Why NY Jets should stay away from a Tee Higgins trade

The Jets should not trade for Tee Higgins
Tee Higgins
Tee Higgins / Jeff Dean/GettyImages

A new potential NY Jets wide receiver market has re-entered the conversation, as Cincinnati Bengals star wide receiver Tee Higgins officially requested a trade on Monday morning.

This, of course, doesn't mean that Higgins, who was franchise-tagged this month, will actually be traded. But it does add another possible high-end target to a shrinking wide receiver market.

The Jets are expected to be among the more active teams in said market this offseason, but that doesn't mean they will — or even should — be interested in Higgins at his expected price tag.

Not only would the Jets need to give up significant draft capital to acquire him in a trade — draft capital they don't really have to offer — but it's likely that Higgins will be looking for top-of-the-market money on an extension. The Jets shouldn't bite.

Why a Tee Higgins trade would be detrimental to the NY Jets

Higgins is a good player. The former second-round pick has posted a pair of 1,000-yard campaigns in his career and is generally seen as one of the best WR2s in the NFL. He's a legitimate WR1 on at least a handful of teams.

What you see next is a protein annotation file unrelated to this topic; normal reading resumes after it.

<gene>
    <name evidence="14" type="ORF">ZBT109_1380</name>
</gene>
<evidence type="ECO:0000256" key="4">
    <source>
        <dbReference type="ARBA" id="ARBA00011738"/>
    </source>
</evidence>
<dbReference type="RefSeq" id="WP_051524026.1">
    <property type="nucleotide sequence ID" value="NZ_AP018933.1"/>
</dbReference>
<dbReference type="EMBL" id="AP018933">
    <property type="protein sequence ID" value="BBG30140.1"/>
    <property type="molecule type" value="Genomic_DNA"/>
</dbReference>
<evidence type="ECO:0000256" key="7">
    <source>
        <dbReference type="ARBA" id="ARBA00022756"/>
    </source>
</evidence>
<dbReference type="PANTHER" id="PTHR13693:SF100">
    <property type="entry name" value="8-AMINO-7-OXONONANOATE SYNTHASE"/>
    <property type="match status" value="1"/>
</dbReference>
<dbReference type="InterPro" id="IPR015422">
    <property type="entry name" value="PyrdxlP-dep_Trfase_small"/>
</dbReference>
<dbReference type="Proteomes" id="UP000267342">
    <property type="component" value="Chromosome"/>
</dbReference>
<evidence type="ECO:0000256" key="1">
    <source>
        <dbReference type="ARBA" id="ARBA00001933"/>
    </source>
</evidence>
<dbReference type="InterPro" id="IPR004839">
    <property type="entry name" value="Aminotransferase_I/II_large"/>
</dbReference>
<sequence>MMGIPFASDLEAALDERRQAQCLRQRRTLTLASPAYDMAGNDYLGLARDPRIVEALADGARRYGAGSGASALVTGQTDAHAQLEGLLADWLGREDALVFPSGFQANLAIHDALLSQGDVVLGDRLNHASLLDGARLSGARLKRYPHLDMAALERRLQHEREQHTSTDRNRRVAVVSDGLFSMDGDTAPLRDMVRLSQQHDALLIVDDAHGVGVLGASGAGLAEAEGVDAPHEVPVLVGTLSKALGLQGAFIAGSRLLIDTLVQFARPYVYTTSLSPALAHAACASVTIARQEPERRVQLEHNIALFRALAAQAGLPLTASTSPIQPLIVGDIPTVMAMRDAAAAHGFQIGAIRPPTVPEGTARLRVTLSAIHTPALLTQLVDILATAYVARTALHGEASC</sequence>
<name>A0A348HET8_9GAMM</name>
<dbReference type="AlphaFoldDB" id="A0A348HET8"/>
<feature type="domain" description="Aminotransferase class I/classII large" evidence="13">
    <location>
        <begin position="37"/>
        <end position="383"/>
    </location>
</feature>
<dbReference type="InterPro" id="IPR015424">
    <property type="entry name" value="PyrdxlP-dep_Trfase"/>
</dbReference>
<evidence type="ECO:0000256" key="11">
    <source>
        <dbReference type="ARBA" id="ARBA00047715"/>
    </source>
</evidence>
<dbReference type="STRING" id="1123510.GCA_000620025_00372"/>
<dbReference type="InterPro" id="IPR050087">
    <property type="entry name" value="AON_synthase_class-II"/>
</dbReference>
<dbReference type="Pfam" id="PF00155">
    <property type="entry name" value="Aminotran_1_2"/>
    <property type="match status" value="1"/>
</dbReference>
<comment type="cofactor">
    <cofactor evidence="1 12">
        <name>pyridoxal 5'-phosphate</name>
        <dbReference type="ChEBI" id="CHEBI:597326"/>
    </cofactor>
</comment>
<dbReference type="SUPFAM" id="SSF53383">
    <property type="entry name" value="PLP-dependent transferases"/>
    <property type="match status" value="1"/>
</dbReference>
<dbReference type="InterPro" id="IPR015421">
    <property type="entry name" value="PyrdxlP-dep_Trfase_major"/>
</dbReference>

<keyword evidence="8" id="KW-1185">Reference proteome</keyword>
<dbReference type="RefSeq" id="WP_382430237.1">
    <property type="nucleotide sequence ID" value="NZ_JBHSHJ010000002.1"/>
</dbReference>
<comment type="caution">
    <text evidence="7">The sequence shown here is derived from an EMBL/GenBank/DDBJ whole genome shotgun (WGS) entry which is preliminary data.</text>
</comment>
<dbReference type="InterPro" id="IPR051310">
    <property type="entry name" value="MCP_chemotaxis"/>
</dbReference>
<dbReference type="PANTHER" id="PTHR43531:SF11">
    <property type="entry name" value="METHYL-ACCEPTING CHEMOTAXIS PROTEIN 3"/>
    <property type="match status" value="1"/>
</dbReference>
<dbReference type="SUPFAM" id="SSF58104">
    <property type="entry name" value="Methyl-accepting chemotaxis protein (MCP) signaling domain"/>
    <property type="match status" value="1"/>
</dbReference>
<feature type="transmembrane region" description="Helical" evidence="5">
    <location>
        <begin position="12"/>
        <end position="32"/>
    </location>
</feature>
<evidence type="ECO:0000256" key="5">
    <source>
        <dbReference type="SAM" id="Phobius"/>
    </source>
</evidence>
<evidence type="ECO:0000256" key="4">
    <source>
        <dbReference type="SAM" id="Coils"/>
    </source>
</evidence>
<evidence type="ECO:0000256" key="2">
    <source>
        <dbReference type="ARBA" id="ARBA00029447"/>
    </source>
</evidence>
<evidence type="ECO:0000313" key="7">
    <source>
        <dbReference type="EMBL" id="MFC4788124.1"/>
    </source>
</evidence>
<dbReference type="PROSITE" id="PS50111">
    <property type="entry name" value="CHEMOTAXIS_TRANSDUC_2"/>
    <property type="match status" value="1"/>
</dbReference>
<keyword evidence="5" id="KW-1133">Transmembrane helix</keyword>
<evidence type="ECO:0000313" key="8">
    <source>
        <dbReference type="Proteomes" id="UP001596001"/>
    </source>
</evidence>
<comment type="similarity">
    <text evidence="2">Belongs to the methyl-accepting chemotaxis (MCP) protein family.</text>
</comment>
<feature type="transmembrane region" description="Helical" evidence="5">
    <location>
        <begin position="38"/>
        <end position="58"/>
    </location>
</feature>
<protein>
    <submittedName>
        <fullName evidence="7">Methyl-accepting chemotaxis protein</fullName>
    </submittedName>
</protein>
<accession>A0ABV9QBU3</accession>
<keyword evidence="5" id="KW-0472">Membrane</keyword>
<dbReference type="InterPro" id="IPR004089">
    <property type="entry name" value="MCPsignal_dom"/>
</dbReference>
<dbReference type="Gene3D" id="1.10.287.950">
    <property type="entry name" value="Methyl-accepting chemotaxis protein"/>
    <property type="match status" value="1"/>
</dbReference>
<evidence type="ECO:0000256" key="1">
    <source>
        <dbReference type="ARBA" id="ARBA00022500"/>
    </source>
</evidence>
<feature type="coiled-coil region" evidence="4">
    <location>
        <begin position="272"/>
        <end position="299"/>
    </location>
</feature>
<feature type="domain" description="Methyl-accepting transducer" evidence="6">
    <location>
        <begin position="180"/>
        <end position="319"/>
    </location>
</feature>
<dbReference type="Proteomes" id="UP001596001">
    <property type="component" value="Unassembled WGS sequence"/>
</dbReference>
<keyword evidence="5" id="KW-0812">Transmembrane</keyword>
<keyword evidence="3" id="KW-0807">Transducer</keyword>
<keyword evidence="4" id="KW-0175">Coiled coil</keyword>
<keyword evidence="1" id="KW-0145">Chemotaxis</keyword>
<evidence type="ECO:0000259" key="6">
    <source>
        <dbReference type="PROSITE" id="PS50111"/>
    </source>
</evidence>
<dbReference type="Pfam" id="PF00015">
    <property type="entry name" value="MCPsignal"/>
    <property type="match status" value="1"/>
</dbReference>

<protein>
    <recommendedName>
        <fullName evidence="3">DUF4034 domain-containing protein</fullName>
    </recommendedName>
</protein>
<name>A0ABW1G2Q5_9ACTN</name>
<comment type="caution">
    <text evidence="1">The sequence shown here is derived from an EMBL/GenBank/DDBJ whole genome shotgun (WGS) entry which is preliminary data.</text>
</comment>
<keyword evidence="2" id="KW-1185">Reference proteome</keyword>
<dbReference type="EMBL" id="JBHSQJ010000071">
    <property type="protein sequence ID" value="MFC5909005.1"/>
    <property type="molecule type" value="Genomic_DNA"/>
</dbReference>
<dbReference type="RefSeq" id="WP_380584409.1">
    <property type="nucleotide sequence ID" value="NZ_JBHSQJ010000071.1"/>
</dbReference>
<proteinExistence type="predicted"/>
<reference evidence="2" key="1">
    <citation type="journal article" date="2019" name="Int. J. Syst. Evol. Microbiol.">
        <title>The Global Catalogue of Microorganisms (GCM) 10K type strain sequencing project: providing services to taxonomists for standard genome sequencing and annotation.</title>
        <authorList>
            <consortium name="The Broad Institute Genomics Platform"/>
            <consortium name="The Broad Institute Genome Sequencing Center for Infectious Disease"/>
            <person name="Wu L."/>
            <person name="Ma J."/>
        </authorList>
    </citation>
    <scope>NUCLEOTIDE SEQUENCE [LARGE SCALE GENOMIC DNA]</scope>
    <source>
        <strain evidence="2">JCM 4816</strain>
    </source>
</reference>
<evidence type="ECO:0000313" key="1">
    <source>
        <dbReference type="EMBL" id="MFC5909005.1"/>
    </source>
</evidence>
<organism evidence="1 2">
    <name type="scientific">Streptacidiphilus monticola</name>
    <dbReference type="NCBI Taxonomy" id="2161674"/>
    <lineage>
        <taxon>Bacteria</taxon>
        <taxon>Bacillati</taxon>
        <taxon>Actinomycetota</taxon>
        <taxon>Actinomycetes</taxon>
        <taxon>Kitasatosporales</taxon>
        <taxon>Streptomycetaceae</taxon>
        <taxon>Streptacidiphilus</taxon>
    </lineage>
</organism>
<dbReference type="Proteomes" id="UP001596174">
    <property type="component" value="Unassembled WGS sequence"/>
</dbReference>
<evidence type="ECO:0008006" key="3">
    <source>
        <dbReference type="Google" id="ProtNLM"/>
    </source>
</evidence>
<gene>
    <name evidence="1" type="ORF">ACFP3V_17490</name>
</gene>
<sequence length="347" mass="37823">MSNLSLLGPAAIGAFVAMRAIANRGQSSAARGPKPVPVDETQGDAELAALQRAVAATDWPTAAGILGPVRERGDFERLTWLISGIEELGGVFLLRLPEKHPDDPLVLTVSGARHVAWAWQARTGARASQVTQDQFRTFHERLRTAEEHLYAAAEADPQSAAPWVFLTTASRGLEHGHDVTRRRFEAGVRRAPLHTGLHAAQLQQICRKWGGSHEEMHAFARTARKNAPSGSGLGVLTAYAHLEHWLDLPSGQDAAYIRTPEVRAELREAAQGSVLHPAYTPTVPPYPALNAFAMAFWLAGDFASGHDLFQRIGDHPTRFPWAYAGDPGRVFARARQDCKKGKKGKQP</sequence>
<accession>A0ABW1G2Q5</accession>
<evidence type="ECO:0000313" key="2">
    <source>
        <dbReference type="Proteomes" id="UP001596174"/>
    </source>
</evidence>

He is, in fact, a flawed player, however. Higgins ranked 146th out of 153 qualified wide receivers in catch score this past season, per ESPN Analytics. He finished with a troubling 12.5 percent drop rate and hauled in just 34.8 percent of his contested catch opportunities.

This isn't to say that Higgins isn't a very good wide receiver because he is. A hamstring injury cost him five games and limited his production last season. He is, however, a flawed player who will not be worth anywhere near the assets needed to acquire him.

Most contract projections have Higgins making $20 million or more annually in a hypothetical extension. And given the way the market has unfolded, that's probably underselling it.

On top of that, the Bengals would likely be looking for as high as a second-round pick to facilitate a trade. Remember, just because he's requested a trade doesn't mean they have an incentive to make it happen (see: Jonah Williams and Jessie Bates).

It's not about the Jets' desire to "go all-in." If anything, trading for Higgins actively hurts the team's chances of doing just that. It limits the resources they have to address other key positional needs, such as the offensive line.

The Jets should still be aggressive in their pursuit of wide receiver help this offseason, and perhaps other trade candidates like Courtland Sutton or Diontae Johnson — ones that wouldn't require massive extensions — might make sense.

The difference in the assets required to trade for someone like Johnson vs. the assets required to trade for Higgins is not equivalent to the difference in their talent/production level.

Tee Higgins isn't worth the resources the Jets would need to part ways with to land him. Don't be surprised if the Jets feel the same way.